Monday, September 04, 2006

Weekend Cookbook Challenge #8: Foreign Dish - Creme Brulee

Once again, it is time for the Weekend Cookbook Challenge. This month it was co-hosted by Ruth over at Once Upon a Feast and our normal hostess, Sara from I Like to Cook. The theme for this installment is to cook a foreign dish from as usual a seldom or rarely used cookbook.
My dish: Creme Brulee. The cookbook: Les Halles Cookbook by Anthony Bourdain.

I've had this cookbook for over a year but never cooked with it. It was holding up the nightstand on my side of the bed and I had frankly forgotten I owned it. This cookbook is full of Anthony Bourdain's cynical, funny but frank remarks and is surprisingly easy to cook from with step by step instructions, especially important if you are taking a first plunge into classic French Bistro cooking . The cookbook is the perfect size for my counters, has large print for my aging eyes, and a picture accompanies every recipe so you won't guess if you got it right. One thing that casual cooks may find daunting with this cookbook is that it doesn't use measurements for dry ingredients but rather weights. I have been wanting to have a good kitchen scale for some time (Note to MBH: hint, hint, hint) but MBH's postal scale works quite well in a pinch.

I chose to make creme brulee for a quite a few reasons. First and foremost, creme brulee is my favourite dessert. When I'm in Paris I'll have it at least once a day sometimes two times a day. I go out of my way anywhere my travels take me to sample this simple dessert. One taste of a well made creme brulee and the smooth, vanilla scented creme will transport me immediately to La Rotonde on the corner of Boulevard du Montparnarsse and Boulevard Raspail.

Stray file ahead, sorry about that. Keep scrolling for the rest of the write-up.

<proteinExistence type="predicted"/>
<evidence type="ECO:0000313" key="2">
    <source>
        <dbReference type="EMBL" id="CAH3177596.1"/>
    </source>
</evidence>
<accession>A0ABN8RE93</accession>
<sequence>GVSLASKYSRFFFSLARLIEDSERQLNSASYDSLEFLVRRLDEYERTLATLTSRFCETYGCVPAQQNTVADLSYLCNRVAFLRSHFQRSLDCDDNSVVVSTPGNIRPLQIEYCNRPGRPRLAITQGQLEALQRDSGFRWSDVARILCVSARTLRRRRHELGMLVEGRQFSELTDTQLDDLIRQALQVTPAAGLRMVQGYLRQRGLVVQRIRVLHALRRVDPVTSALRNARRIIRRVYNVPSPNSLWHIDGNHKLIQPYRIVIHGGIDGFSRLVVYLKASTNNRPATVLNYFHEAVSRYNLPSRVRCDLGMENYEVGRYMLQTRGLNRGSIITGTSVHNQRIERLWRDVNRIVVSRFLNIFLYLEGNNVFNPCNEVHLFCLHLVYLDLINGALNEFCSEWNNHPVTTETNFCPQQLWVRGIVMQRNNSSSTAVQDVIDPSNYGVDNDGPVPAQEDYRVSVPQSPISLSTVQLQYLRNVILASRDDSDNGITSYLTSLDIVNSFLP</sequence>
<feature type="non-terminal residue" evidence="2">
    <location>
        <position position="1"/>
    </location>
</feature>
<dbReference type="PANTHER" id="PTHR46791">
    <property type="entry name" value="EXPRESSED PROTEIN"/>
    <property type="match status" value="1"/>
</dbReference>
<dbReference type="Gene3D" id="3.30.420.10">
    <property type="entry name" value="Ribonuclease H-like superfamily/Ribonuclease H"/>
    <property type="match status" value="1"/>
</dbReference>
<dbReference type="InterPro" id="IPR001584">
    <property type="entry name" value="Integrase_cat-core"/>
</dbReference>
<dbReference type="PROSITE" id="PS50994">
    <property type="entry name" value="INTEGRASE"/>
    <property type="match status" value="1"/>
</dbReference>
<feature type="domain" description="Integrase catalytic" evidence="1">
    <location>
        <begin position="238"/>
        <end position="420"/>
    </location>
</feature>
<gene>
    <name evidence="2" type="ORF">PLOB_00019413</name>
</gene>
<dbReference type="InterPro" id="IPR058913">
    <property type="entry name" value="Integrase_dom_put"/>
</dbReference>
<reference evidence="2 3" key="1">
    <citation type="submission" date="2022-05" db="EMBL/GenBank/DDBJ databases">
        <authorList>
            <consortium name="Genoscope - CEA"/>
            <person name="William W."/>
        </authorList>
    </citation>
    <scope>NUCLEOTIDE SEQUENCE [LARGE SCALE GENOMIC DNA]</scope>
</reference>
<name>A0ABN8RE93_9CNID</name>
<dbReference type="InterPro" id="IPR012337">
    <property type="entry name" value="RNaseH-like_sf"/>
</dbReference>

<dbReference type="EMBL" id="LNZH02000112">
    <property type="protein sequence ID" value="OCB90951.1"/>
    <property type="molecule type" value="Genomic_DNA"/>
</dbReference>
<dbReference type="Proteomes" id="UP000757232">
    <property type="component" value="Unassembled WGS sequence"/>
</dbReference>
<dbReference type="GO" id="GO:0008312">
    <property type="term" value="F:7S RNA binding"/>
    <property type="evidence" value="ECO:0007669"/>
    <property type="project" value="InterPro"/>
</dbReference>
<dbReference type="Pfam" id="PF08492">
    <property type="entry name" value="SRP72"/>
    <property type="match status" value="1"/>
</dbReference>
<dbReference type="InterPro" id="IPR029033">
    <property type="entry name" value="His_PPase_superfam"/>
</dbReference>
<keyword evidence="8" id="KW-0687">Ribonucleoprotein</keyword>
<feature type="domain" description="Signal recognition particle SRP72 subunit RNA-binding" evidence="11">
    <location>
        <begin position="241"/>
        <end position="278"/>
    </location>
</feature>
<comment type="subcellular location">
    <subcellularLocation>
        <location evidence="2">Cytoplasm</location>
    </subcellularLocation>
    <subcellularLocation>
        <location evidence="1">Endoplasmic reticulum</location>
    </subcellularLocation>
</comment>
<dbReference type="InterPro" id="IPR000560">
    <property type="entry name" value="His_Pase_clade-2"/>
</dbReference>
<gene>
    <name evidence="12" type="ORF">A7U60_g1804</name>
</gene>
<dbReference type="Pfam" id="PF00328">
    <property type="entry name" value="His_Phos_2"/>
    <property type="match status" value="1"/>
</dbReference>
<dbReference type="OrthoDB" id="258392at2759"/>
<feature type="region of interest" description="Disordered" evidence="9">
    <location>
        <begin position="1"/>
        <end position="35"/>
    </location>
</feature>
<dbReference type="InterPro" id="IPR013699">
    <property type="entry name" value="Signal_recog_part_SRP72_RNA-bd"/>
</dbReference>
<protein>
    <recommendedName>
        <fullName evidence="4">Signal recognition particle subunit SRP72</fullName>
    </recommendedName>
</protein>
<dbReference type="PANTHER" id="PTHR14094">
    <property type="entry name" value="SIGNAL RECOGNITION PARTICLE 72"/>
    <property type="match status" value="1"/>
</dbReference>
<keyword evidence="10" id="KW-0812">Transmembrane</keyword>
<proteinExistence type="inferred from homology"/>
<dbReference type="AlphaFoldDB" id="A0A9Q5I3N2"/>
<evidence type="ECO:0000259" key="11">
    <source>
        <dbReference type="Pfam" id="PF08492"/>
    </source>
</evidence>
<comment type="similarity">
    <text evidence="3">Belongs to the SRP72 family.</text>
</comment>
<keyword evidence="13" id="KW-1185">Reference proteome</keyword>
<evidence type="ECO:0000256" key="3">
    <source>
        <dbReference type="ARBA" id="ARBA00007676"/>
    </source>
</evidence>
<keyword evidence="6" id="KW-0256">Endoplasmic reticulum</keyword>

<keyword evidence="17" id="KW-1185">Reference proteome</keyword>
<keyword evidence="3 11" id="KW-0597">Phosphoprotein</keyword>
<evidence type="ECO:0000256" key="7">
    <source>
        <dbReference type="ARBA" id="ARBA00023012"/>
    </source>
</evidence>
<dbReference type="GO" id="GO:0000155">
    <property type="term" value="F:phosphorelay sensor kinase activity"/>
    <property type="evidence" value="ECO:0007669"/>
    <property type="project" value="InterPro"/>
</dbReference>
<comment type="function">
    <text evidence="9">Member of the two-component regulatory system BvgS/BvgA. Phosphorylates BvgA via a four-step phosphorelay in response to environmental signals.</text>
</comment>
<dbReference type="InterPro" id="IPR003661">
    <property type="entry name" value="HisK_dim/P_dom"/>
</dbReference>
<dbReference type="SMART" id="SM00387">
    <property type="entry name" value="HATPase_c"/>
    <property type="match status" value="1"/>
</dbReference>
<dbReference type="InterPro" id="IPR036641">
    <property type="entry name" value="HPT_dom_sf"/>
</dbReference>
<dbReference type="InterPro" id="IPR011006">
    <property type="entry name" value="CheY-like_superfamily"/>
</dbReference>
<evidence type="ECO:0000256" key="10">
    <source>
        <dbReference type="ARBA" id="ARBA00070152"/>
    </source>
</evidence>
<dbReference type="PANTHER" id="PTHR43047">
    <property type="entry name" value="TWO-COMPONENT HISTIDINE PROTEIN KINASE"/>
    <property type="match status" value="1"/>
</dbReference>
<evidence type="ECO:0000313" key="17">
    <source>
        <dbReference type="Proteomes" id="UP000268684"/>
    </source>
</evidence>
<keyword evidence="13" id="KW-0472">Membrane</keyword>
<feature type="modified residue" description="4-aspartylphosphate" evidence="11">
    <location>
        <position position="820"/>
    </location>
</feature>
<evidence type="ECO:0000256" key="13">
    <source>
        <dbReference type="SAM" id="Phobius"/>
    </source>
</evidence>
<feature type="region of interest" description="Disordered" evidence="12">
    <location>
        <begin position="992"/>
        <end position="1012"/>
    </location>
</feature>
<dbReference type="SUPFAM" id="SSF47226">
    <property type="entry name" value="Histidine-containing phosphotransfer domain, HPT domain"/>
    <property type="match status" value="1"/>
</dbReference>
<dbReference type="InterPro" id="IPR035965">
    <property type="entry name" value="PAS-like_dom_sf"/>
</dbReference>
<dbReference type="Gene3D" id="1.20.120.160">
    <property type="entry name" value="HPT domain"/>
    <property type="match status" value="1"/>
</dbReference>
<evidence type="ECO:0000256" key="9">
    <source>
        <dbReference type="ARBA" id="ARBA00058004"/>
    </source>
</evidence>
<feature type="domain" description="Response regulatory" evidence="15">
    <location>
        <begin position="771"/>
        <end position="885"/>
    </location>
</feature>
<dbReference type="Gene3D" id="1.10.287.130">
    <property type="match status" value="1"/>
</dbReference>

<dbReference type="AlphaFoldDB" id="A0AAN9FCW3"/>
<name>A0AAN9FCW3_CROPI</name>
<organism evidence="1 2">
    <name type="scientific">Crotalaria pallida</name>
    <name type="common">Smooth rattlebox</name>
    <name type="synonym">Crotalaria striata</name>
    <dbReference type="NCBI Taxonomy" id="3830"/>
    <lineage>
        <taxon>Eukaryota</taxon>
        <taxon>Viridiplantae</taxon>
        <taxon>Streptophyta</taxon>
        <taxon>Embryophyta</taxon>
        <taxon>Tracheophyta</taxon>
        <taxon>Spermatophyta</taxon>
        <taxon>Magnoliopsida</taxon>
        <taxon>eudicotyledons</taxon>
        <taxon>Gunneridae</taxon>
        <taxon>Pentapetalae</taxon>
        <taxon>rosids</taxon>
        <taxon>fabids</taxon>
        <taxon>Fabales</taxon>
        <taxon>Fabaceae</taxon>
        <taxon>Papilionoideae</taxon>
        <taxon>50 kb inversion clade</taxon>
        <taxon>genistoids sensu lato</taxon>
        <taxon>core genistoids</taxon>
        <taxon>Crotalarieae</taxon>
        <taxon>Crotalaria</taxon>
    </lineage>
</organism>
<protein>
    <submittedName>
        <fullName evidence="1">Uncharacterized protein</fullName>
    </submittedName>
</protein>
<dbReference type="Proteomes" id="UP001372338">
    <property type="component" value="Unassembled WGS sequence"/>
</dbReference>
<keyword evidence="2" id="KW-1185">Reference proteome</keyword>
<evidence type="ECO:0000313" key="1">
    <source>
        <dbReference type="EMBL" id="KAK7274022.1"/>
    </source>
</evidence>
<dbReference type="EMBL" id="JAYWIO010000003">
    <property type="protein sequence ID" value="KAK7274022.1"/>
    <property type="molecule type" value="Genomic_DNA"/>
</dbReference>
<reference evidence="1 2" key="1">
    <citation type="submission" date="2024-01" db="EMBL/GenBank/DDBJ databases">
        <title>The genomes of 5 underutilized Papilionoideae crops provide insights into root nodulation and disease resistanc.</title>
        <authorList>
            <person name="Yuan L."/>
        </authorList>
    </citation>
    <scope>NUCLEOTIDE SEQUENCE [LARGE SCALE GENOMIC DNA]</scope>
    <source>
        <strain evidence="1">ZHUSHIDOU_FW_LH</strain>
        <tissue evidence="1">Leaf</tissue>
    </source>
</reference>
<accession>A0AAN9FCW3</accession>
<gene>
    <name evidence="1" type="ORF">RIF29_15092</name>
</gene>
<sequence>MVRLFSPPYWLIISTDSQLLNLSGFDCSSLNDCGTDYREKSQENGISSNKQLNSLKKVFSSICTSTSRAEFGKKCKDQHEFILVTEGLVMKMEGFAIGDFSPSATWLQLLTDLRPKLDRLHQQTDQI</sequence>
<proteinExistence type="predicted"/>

Another reason I chose to make creme brulee was it would provide me with a good reason to add a culinary torch to my kitchen gadget collection. I have read recipes that call for toasting the brown sugar that goes on top of the baked custard by running the ramekins under the broiler for five minutes. But, when I'm impatiently waiting to crunch my spoon through the carmelized topping, I want to have immediate gratification. Besides, how cool is it to own a mini blow torch??!!

The recipe in Les Halles is the classic recipe I found in several cookbooks calling for 10 egg yolks whipped until frothy, a quart of heavy cream, 1 vanilla bean (don't skimp here, part of the dish is the little black specs of vanilla bean on the bottom of the ramekin) split and scraped into heavy cream, and six ounces of sugar (split half between the cream and half into the egg yolks). The heavy cream, vanilla, and half the sugar are slowly heated to simmering/easy boil over medium heat. The egg yolks and other half of the sugar are slowly added to the warm cream mixture (use a whisk and stir constantly while adding the yolks or they will curdle). This creates a classic custard (if you can find them, fresh farm eggs will make the custard especially rich and yellow as fresh farm egg yolks are thicker in consistency and very yellow). Split the custard between six to eight creme brulee ramekins or custard cups. Place the ramekins in a water bath (water should be half way up the side of the ramekins) and bake at 300 degrees until the custard is firm but wiggly in the center (most recipes say 45 minutes or so, it took over a full hour for me yesterday). Let cool, top with brown sugar and using either the broiler of your oven or a culinary torch, toast the brown sugar until golden brown.